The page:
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What We Can Learn From the Russian Hack of the DNC

Last Friday, WikiLeaks unleashed a trove of nearly 20,000 emails from the Democratic National Committee, the fallout of which has already brought down party chair Debbie Wasserman Schultz. As Motherboard points out, signs that the DNC was infiltrated have been percolating over the last couple of months, and there are signs that the documents passed through Russian intelligence before appearing on the site. The release was initially attributed to supposed hacktivist Guccifer 2.0, a highly suspect pseudonym.

“The Dump” has come of age.

Before the internet, the publicly accessible, easily searchable document dump didn’t exist. Journalists might receive large caches of documents, but they’d act as sieves, filtering out (what they believed to be) the important stuff before it was passed on to the public. Even since the dump has become a common news event over the last few years, helped along by Wikileaks and similar operations, the actual document caches have still largely been consumed through the work of reporters and analysts, as in the December 2014 Sony hack or the recent Panama Papers hack. Consequently, those dumps have lived and died on reporters’ ability to find stories in them that have traction with readers.

By now, though, the public — especially the social-media-using public — is familiar with the dump as a format, and while high-profile stories can help drive coverage, they’re not necessary for a document dump to have real impact. Stories from the DNC dump, with a few notable exceptions, have largely been pointed out and distributed through Twitter and other social media, thanks to Wikileaks’ indexed and searchable database. People who were once outside observers can make themselves part of the story, digging through emails themselves to find interesting or mundane tidbits.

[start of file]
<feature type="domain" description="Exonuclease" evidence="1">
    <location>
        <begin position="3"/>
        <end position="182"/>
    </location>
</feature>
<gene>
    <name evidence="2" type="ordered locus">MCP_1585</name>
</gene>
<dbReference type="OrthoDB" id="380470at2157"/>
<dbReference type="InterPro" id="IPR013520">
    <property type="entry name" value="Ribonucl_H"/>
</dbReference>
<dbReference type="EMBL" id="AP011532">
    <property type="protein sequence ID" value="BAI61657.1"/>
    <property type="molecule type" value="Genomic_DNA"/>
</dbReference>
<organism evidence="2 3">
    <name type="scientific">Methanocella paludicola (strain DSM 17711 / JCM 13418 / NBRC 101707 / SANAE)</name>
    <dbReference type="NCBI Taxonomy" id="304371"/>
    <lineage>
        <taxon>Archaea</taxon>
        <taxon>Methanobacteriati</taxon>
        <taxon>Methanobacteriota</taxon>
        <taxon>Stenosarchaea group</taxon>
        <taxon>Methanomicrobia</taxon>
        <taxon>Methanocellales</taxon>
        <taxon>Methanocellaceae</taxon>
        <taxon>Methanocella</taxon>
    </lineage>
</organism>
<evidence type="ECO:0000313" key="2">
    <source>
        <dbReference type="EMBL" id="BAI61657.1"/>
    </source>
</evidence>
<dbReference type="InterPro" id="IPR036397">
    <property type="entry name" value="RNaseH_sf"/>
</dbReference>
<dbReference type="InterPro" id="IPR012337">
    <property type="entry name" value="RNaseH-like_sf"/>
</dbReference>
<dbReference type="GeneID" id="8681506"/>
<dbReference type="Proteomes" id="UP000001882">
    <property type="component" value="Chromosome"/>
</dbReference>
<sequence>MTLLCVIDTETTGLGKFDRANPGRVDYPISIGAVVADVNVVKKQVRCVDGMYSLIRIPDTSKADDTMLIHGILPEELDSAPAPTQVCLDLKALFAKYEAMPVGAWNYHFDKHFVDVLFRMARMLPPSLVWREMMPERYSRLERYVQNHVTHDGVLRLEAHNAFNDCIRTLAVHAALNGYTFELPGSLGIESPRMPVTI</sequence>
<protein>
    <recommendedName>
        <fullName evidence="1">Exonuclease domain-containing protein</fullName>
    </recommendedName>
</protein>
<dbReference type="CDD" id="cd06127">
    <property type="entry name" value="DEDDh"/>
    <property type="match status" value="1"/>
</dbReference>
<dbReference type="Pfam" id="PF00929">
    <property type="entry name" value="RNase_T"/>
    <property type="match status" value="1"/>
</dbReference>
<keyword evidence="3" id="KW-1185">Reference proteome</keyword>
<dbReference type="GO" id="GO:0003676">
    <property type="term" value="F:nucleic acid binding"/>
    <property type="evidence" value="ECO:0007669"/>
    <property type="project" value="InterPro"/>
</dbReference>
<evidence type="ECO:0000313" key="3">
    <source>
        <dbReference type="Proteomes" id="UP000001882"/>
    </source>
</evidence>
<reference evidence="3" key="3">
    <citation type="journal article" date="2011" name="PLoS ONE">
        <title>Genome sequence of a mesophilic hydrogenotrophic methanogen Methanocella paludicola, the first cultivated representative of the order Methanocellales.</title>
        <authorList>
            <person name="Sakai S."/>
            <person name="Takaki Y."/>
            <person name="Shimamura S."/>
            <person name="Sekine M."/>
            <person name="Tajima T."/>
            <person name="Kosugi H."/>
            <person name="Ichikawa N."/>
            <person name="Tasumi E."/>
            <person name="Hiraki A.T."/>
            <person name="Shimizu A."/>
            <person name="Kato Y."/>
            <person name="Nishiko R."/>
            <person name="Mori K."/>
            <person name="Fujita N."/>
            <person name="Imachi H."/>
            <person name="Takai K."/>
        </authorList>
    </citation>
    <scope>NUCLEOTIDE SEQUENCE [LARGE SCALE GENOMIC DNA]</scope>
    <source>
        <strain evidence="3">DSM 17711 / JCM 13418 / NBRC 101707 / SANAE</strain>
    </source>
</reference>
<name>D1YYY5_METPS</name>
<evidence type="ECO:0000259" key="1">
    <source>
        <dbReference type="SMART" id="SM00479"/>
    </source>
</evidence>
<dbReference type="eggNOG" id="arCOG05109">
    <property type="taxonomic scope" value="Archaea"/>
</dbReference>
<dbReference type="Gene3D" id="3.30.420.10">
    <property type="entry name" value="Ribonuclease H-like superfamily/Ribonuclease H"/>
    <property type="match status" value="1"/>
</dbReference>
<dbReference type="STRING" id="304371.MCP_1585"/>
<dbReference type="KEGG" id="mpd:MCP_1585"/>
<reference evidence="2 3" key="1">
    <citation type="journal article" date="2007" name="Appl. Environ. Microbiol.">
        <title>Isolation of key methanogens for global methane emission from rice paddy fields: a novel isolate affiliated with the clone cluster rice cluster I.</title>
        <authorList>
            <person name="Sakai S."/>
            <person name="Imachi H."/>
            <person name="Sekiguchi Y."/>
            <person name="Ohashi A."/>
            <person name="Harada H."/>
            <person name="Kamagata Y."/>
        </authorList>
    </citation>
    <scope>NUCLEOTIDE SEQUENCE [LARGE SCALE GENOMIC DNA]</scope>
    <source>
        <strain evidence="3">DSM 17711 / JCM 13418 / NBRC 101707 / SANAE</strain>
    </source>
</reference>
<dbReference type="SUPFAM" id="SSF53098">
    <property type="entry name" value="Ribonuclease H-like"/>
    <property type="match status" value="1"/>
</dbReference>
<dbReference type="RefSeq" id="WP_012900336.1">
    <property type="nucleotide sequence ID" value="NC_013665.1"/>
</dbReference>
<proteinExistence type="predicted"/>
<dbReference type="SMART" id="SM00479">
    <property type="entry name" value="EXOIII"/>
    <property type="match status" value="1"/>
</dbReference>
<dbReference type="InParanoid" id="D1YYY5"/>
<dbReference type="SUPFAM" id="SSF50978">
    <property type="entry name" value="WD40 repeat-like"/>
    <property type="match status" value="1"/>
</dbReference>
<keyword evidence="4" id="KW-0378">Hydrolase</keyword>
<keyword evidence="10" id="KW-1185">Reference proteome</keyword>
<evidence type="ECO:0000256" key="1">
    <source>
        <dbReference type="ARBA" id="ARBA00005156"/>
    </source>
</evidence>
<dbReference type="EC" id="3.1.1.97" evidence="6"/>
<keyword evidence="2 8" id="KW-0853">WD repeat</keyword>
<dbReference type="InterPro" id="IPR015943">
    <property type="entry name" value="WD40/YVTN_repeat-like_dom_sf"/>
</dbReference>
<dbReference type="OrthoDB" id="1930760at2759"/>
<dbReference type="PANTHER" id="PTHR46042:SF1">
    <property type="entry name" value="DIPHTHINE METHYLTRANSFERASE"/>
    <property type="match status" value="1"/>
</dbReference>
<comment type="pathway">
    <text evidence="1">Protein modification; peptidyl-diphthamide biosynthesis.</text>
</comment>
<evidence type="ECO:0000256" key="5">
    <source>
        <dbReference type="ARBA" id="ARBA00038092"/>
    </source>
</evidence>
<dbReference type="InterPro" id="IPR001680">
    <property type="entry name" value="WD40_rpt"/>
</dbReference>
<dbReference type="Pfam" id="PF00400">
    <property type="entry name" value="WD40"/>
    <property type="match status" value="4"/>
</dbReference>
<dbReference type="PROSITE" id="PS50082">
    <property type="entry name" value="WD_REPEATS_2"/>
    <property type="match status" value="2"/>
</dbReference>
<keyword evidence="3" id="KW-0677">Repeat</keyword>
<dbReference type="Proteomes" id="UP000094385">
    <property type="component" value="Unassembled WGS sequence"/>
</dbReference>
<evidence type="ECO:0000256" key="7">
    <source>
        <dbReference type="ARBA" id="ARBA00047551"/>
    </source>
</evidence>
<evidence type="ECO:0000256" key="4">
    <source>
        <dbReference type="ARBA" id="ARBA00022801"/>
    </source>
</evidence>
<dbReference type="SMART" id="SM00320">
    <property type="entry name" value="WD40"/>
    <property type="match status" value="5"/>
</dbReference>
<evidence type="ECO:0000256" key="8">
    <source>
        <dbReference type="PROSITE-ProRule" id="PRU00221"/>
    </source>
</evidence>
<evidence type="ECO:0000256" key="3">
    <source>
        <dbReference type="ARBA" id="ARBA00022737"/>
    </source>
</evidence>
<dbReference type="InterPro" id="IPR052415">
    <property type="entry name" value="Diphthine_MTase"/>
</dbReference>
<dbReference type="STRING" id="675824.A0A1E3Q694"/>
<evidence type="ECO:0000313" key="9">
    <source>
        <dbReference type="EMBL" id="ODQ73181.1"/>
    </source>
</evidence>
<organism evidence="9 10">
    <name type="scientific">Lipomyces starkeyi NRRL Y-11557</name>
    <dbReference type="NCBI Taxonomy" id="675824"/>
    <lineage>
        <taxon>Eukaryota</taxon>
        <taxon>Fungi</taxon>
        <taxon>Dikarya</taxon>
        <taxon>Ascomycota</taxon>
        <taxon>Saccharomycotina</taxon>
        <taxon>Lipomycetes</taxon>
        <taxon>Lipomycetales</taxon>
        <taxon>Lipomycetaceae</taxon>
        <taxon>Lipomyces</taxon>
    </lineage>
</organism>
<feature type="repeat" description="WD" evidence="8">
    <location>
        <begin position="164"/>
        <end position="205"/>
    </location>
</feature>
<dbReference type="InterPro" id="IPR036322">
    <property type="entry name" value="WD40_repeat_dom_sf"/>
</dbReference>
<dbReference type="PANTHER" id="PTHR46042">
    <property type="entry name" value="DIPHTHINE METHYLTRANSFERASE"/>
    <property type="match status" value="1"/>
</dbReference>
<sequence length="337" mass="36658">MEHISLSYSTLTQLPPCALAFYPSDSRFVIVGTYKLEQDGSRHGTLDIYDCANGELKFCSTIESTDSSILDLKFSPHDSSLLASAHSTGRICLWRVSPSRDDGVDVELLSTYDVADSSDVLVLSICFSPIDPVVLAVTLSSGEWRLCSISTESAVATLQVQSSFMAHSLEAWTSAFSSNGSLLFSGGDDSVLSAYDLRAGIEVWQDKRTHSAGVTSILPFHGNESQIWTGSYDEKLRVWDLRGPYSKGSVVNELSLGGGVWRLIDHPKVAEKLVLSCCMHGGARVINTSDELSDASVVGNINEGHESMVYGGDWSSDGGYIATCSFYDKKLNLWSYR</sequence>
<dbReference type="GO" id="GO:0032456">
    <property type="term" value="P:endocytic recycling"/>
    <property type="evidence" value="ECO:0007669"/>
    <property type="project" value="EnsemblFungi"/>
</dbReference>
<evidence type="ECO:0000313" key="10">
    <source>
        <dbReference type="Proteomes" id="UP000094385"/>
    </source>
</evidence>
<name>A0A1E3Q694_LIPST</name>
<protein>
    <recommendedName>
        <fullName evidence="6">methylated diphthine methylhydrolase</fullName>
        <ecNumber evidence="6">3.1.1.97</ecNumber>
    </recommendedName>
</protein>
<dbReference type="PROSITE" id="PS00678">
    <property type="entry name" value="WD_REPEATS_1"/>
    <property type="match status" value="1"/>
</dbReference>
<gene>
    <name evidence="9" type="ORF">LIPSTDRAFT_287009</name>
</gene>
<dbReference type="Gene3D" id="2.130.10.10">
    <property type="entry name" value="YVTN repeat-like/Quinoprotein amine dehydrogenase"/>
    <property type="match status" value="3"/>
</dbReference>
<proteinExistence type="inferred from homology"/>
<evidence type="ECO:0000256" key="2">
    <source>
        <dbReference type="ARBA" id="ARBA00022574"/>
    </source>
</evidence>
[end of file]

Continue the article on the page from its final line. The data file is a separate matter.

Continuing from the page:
The ability to turn document caches into fodder for public debate has the potential to turn general email communication into a dangerous tool. Intelligence agencies have been spying on other countries for nearly a century, but relatively speaking, only a small percentage of gathered intelligence is actionable. (Russia’s intelligence agencies, to name one example, do not particularly care about Pablo, the DNC media booker.) But the realization that even the most boring of communications can be deeply damaging — as the Sony hack and subsequent email release demonstrated — makes the dump a powerful weapon.

Everyone’s a target — especially nongovernmental organizations

The Democratic National Committee is a great target for hackers precisely because it’s the sort of government-affiliated nongovernmental organization that touches many important events and people without requiring state-quality security. As recently demonstrated, their cybersecurity regimen was easily penetrable — in fact, leaked emails from the DNC show members laughing at reports of how shoddy their security system really was. One official called a BuzzFeed report on national committee security “the dumbest thing I’ve ever read.”

Reading that email can’t feel good today. We’ve known this for a while, but the DNC leak is a good object lesson: Government agencies aren’t the only target of state-sponsored attacks. Any person or organization that does business with the government opens themselves up to infiltration. If nothing else, lobbyists, contractors, unions, and think tanks might want to do a security audit.

Aaand: That the documents passed through a foreign government before ending up in Wikileaks’ hands also designates the site as a useful proxy for any foreign government looking to embarrass another. In fact:

WikiLeaks kinda sucks.

No one expects WikiLeaks to protect the DNC, or the U.S., but it could at least protect individuals’ privacy. Also included in the trove of emails were “unencrypted, plain-text listings of donor emails addresses, home addresses, phone numbers, social security numbers, passport numbers, and credit card information,” according to Gizmodo. WikiLeaks isn’t exactly a journalistic organization — they’re committed to radical transparency, rather than a “do no harm” guiding principle, but still: dick move.

They also sent out and then deleted this anti-Semitic tweet over the weekend.

The U.S. does this too.

I mean, this isn’t really new, but if the thought of a foreign government monitoring the emails of Washington power players and skillfully deploying them to disrupt the election process has you worried, then you should get a load of what the NSA’s been doing for the last decade and a half.

What We Can Learn From the Russian Hack of the DNC